With support from the poet Allen Ginsberg, marijuana activism soon spread across the country, inspiring protests, garnering followers, and challenging authority along the way. But pro-marijuana activism didn’t stay exclusively focused on the drug for long. The battle for legalization arrived in the United States just as protests were starting in earnest against the Vietnam War, and marijuana activism was quickly subsumed into the burgeoning national antiwar movement. By 1967, when up to 35,000 young men were being drafted each month, the antiwar effort was growing at a rapid rate, with protests taking place everywhere from California to New York to Washington, DC. Given marijuana’s prominence in the counterculture, activists brought the drug to antiwar protests and rallies across the country, merging the act of smoking pot with the cause of protesting the war. Marijuana became a common sight as activists marched on the National Mall and movement leaders promised to “levitate the Pentagon” and exorcise it of its deadly ghosts.
Though rallies for legalization fell to the wayside as the war demanded increased attention, marijuana hardly disappeared from these events. Instead, marijuana’s presence at antiwar rallies had surprising benefits for the legalization cause. Introduced to a far larger crowd at these rallies, the drug quickly became something—and sometimes the only thing—that diverse factions of antiwar protesters had in common. Though certainly not every antiwar activist smoked pot, those who did found common ground, both in their interest in opposing the war and the legal peril in which their marijuana use placed them. As the activist Jerry Rubin remembered, “You started to see more and more people actually high at demonstrations. Now everybody got stoned—everywhere you looked, people would be passing the joint, like a peace pipe. Besides opposition to the war, it was the single most important unifying cultural activity.”2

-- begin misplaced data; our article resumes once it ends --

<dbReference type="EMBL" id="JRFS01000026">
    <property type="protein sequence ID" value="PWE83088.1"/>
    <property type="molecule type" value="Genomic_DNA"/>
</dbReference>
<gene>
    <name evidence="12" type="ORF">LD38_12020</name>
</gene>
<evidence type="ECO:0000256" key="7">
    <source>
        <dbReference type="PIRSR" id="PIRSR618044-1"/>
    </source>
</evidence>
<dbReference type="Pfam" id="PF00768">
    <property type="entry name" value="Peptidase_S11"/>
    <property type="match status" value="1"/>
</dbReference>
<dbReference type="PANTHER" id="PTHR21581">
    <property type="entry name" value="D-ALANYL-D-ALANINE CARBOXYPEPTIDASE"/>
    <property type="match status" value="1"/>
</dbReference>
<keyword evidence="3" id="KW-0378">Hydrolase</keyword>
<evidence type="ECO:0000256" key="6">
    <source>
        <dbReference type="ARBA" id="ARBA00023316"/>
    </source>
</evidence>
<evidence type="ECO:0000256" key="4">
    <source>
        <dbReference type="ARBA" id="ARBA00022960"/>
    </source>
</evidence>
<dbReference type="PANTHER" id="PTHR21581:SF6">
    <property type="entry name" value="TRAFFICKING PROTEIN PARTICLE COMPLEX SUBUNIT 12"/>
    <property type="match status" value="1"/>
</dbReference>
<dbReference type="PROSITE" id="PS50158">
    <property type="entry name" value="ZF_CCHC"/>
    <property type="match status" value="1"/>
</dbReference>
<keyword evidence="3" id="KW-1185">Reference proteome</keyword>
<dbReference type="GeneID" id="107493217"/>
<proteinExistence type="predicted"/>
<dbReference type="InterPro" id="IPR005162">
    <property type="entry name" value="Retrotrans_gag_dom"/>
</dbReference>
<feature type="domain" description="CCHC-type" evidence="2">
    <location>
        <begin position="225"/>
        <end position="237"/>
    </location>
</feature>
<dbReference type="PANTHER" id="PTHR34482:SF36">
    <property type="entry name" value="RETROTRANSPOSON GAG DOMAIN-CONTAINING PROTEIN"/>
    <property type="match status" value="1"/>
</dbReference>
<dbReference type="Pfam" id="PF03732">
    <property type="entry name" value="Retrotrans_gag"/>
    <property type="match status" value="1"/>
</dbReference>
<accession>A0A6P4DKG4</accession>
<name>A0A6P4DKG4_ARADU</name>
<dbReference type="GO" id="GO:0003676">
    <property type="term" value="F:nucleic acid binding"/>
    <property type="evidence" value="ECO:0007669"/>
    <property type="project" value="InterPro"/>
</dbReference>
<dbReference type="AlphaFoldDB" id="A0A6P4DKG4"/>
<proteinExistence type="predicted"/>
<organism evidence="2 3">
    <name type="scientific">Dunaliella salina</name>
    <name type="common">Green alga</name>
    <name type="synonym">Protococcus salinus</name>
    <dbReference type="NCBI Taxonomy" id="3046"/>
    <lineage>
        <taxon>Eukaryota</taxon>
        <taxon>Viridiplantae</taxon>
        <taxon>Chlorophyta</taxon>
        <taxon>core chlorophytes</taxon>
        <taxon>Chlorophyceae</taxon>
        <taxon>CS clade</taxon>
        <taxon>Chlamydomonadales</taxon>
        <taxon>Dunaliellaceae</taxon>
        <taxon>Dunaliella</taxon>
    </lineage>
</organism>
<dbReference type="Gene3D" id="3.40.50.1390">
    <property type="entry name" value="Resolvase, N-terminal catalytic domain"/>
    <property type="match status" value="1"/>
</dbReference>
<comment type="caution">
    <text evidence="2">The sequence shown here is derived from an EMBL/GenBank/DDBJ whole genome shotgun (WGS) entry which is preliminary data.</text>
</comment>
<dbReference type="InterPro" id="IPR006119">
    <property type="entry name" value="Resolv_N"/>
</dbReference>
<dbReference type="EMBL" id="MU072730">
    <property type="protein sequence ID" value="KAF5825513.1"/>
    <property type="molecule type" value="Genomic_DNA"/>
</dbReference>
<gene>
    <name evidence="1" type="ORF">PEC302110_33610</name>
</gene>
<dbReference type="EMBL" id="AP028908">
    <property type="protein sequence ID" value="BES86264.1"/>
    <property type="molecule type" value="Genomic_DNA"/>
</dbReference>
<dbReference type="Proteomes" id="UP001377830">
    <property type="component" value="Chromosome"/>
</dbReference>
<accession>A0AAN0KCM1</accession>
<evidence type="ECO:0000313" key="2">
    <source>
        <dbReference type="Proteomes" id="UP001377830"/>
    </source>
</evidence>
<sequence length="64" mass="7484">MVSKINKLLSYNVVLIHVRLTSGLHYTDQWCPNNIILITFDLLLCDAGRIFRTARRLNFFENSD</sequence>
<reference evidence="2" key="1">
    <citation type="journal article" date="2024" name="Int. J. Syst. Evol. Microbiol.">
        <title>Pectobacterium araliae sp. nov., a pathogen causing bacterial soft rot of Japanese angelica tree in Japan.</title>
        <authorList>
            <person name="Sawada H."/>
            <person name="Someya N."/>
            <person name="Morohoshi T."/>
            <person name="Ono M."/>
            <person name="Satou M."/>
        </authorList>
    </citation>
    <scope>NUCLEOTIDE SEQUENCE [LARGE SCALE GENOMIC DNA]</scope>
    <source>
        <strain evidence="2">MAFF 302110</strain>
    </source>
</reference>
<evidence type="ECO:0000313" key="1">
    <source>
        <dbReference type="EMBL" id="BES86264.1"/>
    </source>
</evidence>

By 1968, marijuana was no longer simply, as Allen Ginsberg once put it, “fun.” Instead, pot had become fiercely political. The first four years of marijuana activism—from the first legalization protest in 1964 to the national antiwar rallies in 1968—were some of the most tumultuous in the history of the country, and of the drug. Transformed from a “gentle, beautiful thing,” as one pro-pot activist put it in 1964, into one of the most ubiquitous and powerful aspects of protests against the war, marijuana came to signal a shared suspicion of authority. And the activists who emerged from the Vietnam era became some of the most effective organizers of the subsequent legalization campaign, because they understood both the power of collective action and the symbolic power of the drug. Armed with the lessons they learned in the antiwar movement, they were prepared to wage what would become a fifty-year battle for legalization. Even as the American war in Vietnam drew to a close, the battle for marijuana rights had only begun.